Before the press release from KwaSizbantu follows here, one more thing. References to which and how many good deeds are done are no proof that there was no abuse. Indications that many pastors from all over the world came to KwaSizabantu for conferences and spoke there do not mean that terrible things have not happened behind the scenes of the mission. To claim that KSB is not a sect is not proof that KSB is not a sect. The assertion that KwaSizabantu has never asked for money is an assertion that does not exclude sexual abuse and criminal financial adventures. The assurance that the KwaSizabantu leadership takes its responsibility seriously in financial matters does not mean that millions have not been stolen – every bank robber takes financial matters seriously. The reference to the fact that black South Africans might possibly suffer from the consequences of press coverage of KwaSizabantu is an attempt to put the racism card that is always drawn when there are grievances in South Africa on the table instead of considering the reason for the coverage – rape, abuse, violations of human rights, violence, in short: crime. And finally, the Mission declares that the “alleged” victims should have “sought justice through the judicial system”.  KSB writes of the, “fact that these accusations were never brought to the authorities” and asks, “Why not? This is matched by the affidavit of a former Mission employee who was directly close to the closer leadership circle. In it it says:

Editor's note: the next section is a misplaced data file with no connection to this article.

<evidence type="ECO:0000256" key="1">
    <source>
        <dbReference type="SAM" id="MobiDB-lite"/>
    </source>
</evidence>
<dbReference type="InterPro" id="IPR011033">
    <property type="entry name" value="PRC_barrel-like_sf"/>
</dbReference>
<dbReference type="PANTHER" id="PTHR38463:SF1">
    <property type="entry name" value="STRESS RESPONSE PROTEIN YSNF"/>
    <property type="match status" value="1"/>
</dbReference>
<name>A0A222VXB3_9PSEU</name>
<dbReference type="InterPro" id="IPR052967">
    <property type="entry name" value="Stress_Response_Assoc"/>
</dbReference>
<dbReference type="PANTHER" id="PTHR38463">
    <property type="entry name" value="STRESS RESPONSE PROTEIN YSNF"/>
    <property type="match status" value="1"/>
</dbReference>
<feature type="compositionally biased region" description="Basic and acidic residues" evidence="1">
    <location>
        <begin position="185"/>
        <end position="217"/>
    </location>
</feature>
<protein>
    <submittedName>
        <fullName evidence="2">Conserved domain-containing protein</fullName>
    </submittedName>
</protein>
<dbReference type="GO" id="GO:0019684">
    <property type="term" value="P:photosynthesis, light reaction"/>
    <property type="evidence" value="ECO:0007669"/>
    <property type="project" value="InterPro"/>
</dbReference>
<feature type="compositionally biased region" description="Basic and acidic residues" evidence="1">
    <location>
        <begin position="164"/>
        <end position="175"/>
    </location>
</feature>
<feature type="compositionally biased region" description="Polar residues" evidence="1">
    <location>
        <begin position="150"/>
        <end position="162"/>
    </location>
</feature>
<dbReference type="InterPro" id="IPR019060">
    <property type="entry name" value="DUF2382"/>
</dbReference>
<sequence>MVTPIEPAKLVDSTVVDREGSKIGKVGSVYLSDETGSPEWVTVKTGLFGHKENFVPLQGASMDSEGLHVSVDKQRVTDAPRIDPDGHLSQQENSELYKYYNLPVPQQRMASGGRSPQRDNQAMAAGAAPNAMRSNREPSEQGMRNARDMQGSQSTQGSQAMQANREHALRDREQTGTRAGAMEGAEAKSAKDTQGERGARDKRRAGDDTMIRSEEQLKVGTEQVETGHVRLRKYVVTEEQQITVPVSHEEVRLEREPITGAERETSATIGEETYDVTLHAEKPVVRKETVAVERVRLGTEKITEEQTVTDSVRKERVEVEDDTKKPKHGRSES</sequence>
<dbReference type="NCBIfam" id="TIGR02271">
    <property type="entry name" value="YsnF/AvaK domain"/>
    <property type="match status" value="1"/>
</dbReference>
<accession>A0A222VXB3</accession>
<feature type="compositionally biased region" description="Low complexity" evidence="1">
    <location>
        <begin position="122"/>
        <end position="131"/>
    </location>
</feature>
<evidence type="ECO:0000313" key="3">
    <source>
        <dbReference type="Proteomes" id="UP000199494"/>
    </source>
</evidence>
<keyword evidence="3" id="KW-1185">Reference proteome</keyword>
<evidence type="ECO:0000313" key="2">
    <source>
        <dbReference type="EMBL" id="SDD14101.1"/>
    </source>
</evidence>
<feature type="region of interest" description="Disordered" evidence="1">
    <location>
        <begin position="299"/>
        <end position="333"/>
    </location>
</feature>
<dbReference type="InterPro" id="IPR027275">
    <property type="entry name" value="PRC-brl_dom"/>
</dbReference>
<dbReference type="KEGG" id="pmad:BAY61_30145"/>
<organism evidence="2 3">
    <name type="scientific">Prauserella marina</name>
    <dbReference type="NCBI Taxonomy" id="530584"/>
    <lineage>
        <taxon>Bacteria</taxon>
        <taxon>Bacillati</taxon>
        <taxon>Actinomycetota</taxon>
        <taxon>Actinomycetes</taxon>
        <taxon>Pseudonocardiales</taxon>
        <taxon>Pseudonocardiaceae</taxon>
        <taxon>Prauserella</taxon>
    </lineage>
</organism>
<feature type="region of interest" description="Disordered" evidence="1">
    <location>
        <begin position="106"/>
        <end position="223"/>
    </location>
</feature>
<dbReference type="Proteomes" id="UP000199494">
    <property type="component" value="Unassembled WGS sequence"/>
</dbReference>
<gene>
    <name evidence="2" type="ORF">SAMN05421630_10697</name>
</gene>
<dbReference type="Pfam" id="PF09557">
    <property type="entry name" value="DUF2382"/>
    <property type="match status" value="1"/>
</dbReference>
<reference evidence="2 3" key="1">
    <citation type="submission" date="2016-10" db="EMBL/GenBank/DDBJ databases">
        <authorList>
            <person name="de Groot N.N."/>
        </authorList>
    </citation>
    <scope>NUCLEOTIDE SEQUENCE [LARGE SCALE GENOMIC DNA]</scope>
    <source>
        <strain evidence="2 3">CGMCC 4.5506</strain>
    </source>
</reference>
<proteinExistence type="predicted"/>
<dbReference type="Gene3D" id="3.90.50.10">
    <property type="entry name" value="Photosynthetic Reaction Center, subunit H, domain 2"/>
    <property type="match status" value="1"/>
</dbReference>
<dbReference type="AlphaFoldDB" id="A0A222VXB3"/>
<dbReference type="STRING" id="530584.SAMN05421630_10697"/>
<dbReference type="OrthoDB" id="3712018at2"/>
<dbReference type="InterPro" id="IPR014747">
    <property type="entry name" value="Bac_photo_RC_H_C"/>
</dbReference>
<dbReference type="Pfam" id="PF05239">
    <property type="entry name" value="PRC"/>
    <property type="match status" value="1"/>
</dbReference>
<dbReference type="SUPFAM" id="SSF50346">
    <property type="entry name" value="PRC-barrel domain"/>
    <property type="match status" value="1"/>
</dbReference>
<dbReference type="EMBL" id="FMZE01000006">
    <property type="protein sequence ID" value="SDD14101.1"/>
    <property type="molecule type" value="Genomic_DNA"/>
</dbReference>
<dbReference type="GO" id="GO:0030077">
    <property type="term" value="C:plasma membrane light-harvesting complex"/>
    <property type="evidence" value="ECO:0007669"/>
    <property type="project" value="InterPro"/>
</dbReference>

“This cult, as always, used the Kranskop and Greytown police stations to cover up misdeeds and crimes involving members of the cult. Some, like the late Brig Chonco, were prominent members of the cult. Currently, as far as I know, the Station Commander at Kranskop SAP has a love affair with Jeffrey Newlands”.

This means that the leadership of KwaSizabantu could do whatever they wanted with the people on the mission – their victims had no chance against them and a corrupt, idle police force. The victims were trapped. Nobody wanted to and could help them. Erlo Stegen and Co. knew that. 

Here now the Press release of KwaSizabantu, signed by nobody, without reference to the author. It is a document of cynicism.